Nanoparticles (NP) have a tendency to agglomerate after dispersion in physiological media, which can be prevented by the addition of serum. This may however result in modification of the toxic potential of particles due to the formation of protein corona. Our study aimed to analyze the role of serum that is added to improve the dispersion of 10 nm TiO2 NPs on in vitro and in vivo effects following the exposure via the respiratory route. We characterized NP size, surface charge, sedimentation rate, the presence of protein corona and the oxidant-generating capacity after NP dispersion in the presence/absence of serum. The effect of serum on NP internalization, cytotoxicity and pro-inflammatory responses was assessed in a human pulmonary cell line, NCI-H292. Serum in the dispersion medium led to a slower sedimentation, but an enhanced cellular uptake of TiO2 NPs. Despite this greater uptake, the pro-inflammatory response in NCI-H292 cells was lower after serum supplementation (used either as a dispersant or as a cell culture additive), which may be due to a reduced intrinsic oxidative potential of TiO2 NPs. Interestingly, serum could be added 2 h after the NP treatment without affecting the pro-inflammatory response. We also determined the acute pulmonary and hepatic toxicity in vivo 24 h after intratracheal instillation of TiO2 NPs in C57BL/6N mice. The use of serum resulted in an underestimation of the local acute inflammatory response in the lung, while a systemic response on glutathione reduction remained unaffected. In conclusion, serum as a dispersion agent for TiO2 NPs can lead to an underestimation of the acute pro-inflammatory response in vitro and in vivo. To avoid potential unwanted effects of dispersants and medium components, we recommend that the protocol of NM preparation should be thoroughly tested, and reflect as close as possible realistic exposure conditions.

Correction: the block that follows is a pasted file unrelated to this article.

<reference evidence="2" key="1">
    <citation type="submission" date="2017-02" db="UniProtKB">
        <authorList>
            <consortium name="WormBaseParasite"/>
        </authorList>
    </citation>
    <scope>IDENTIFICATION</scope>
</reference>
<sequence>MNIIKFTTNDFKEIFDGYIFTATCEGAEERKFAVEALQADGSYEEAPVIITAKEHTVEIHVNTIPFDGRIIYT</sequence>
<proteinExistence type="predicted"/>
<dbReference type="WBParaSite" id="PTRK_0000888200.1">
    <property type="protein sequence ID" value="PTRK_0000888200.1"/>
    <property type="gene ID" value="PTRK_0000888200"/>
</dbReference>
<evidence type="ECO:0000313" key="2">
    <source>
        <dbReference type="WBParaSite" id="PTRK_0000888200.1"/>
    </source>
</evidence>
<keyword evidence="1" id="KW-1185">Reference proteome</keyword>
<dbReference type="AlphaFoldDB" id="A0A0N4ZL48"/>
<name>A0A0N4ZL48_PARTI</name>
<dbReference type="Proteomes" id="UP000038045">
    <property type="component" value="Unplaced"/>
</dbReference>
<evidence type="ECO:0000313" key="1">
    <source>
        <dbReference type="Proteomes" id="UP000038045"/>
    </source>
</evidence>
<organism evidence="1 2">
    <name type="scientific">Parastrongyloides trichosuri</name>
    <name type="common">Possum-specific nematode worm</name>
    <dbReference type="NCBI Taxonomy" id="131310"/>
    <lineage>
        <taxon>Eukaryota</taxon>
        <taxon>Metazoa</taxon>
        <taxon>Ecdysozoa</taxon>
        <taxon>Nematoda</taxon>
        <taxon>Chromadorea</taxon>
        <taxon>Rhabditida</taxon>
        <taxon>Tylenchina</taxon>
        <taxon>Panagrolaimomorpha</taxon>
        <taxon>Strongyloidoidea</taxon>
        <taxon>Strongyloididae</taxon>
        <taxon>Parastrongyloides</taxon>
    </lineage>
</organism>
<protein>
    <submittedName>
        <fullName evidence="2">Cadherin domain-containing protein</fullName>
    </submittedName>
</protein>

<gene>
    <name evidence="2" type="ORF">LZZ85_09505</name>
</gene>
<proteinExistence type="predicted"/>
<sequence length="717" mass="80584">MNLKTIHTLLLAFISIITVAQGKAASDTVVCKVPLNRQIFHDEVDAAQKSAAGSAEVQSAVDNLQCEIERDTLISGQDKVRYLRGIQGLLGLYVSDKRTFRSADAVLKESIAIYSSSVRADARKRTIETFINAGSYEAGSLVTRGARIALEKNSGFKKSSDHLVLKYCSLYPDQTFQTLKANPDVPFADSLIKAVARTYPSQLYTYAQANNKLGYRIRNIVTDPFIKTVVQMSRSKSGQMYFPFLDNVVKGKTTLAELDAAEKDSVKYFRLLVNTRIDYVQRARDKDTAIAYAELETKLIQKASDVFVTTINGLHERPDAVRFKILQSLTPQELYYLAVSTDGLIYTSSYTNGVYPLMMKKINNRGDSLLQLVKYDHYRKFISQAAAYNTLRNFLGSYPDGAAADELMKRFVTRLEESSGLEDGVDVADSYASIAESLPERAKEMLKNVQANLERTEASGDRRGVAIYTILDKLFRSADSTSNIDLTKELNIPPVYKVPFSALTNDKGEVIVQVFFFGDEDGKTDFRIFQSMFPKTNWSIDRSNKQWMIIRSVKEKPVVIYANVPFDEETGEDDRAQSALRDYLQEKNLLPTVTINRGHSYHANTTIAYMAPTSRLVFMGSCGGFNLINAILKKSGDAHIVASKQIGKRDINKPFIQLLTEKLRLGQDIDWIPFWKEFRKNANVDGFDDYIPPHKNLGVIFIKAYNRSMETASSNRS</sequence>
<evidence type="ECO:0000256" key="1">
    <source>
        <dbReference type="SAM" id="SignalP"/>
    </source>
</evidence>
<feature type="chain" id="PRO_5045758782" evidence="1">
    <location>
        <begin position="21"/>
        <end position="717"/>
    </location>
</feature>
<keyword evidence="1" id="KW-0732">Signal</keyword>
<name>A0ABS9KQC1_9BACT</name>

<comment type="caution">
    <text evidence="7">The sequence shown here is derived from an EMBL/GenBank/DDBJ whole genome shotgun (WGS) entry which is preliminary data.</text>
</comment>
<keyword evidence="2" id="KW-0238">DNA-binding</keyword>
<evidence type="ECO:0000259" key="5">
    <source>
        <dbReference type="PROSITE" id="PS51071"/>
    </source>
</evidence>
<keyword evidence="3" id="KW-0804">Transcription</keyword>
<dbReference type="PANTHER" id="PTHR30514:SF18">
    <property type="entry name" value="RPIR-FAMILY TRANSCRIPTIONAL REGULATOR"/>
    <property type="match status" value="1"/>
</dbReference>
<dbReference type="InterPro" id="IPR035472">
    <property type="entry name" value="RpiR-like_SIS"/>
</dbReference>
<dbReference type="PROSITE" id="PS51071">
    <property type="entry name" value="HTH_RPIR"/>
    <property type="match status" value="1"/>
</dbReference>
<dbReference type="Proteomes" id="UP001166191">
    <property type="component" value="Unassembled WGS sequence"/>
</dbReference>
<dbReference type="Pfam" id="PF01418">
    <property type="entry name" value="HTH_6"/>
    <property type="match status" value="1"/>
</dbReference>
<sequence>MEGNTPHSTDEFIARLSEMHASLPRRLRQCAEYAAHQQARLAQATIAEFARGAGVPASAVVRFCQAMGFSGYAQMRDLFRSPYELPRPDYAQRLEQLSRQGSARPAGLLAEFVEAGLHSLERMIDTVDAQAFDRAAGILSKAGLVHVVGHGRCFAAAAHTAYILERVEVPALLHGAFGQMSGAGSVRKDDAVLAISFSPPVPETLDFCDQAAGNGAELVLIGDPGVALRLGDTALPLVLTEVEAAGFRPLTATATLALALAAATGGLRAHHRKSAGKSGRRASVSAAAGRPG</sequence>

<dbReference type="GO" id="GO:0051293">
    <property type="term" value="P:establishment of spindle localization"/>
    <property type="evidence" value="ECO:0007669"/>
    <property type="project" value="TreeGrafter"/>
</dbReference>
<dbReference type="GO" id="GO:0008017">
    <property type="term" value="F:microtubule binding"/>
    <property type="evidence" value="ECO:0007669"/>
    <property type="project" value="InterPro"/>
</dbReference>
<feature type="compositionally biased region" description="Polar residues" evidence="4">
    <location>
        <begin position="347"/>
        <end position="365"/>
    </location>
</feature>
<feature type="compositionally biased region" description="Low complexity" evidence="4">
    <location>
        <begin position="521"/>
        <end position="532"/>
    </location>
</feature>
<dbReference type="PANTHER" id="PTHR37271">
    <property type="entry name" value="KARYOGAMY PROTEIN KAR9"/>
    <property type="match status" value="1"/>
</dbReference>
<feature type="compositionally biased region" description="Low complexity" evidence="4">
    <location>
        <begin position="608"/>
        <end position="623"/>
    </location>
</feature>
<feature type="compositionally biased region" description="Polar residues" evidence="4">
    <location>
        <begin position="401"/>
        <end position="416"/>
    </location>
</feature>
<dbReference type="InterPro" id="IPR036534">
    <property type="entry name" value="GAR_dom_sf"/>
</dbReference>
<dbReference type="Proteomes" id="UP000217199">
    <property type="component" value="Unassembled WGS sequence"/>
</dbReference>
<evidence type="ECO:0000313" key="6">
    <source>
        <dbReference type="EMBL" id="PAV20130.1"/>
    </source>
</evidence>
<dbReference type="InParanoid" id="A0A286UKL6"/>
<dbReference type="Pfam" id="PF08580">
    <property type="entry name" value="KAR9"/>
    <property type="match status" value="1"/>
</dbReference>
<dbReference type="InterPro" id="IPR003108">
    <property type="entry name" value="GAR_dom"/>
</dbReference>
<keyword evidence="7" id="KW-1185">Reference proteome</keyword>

- Pulmonary toxicity
ASJC Scopus subject areas
- Health, Toxicology and Mutagenesis